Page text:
Take a peek at our guide to the best charcoal grills you can buy today.

The Spruce Eats

Design: Looks good in the yard

Like most kamado grills, the Char-Griller AKORN is egg-shaped with a hinged lid and cooking grates. But unlike traditional kamados, it features a porcelain-coated steel body rather than a ceramic one.

We received a gray grill to test, but this model is also available in blue or red, if you prefer a splash of color. The bumpy metal exterior doesn’t show smudges, which are inevitable when cooking outdoors, and the double-walled construction kept the exterior cool enough to touch so the grill is safe when kids or pets are playing in the yard.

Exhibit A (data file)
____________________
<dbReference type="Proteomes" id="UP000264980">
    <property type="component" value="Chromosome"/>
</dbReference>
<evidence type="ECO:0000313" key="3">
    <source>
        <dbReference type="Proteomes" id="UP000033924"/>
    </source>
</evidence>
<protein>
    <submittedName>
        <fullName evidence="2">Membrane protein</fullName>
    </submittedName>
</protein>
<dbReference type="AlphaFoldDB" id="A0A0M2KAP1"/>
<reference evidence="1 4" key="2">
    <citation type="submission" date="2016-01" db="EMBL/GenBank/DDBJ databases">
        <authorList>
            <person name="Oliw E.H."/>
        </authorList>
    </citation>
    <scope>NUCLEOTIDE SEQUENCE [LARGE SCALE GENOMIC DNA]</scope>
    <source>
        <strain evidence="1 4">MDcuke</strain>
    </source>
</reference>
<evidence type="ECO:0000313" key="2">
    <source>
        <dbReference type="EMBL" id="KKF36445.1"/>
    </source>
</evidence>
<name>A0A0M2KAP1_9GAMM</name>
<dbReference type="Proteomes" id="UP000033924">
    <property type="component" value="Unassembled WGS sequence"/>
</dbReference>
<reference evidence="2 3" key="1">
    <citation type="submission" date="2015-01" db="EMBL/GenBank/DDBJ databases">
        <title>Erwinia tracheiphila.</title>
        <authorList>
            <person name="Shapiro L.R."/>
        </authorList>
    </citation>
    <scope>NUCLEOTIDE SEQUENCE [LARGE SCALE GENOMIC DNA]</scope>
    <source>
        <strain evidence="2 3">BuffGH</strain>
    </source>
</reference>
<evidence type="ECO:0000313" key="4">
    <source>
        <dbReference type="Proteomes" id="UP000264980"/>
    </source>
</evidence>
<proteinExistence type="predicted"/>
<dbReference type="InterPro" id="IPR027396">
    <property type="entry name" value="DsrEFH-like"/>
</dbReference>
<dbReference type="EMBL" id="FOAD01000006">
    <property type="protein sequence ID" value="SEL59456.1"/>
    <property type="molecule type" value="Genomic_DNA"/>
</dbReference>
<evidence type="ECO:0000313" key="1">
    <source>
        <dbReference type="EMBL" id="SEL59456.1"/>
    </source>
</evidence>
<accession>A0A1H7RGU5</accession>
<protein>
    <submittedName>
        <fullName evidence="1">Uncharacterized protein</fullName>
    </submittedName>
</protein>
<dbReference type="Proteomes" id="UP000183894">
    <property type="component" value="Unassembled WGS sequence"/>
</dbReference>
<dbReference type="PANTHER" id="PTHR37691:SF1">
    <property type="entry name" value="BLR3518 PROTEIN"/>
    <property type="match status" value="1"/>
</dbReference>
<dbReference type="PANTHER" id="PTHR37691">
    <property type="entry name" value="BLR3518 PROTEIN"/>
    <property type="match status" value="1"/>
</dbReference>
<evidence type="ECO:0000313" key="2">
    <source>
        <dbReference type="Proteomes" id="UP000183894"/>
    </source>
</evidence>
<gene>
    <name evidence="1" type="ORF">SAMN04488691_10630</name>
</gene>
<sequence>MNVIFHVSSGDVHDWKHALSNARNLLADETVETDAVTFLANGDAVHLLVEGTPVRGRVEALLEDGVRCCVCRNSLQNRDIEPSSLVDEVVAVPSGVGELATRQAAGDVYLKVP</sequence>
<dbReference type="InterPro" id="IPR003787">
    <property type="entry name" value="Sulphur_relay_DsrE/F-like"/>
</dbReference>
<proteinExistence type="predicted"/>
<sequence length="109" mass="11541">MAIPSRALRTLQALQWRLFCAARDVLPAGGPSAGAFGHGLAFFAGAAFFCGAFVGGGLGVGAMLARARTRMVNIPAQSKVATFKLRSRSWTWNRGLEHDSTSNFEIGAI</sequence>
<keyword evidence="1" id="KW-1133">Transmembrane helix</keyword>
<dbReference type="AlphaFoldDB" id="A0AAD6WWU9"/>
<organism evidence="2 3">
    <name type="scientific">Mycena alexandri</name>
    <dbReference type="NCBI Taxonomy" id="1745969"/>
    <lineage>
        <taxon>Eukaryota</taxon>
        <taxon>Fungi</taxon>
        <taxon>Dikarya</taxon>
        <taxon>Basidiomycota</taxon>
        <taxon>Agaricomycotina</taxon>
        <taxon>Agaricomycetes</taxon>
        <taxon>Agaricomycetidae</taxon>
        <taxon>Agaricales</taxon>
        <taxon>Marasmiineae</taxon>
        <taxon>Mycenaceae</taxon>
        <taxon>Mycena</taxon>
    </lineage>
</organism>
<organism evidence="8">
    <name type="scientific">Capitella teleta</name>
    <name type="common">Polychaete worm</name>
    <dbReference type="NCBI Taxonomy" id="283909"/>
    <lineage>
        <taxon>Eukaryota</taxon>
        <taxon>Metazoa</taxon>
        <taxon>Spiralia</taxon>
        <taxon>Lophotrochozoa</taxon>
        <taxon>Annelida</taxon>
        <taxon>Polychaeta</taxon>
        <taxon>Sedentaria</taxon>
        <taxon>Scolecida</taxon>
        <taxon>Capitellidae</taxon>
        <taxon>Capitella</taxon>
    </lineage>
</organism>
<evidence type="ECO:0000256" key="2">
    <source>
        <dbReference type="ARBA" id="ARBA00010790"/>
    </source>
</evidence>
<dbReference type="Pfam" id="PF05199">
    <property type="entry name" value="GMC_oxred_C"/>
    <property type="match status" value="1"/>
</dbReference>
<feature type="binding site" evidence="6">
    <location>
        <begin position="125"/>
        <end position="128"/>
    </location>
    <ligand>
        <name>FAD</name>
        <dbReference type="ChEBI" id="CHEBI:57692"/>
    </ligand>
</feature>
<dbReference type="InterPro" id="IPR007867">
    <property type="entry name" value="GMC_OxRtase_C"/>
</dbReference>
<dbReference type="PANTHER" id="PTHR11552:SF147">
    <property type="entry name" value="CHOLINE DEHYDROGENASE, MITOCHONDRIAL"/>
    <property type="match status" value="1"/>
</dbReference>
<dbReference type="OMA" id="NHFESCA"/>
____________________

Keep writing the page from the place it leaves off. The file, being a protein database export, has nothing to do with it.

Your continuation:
The double-walled construction kept the exterior cool enough to touch so the grill is safe when kids or pets are playing in the yard.

The firebox is a separate piece that keeps the flames away from the body of the grill. The removable warming rack was perfect for warming buns; we were able to rotate it out of the way when fussing with food on the grill. Folding side shelves offer convenient prep space (as well as hooks for hanging utensils), while wheels allow for more mobility. We loved that a squishy gasket protects the bottom edge of the grill’s heavy top. It seals the grill well when the lid is closed, and it makes closing gentle and quiet.

The Spruce Eats 

Setup Process: Step-by-step, easy peasy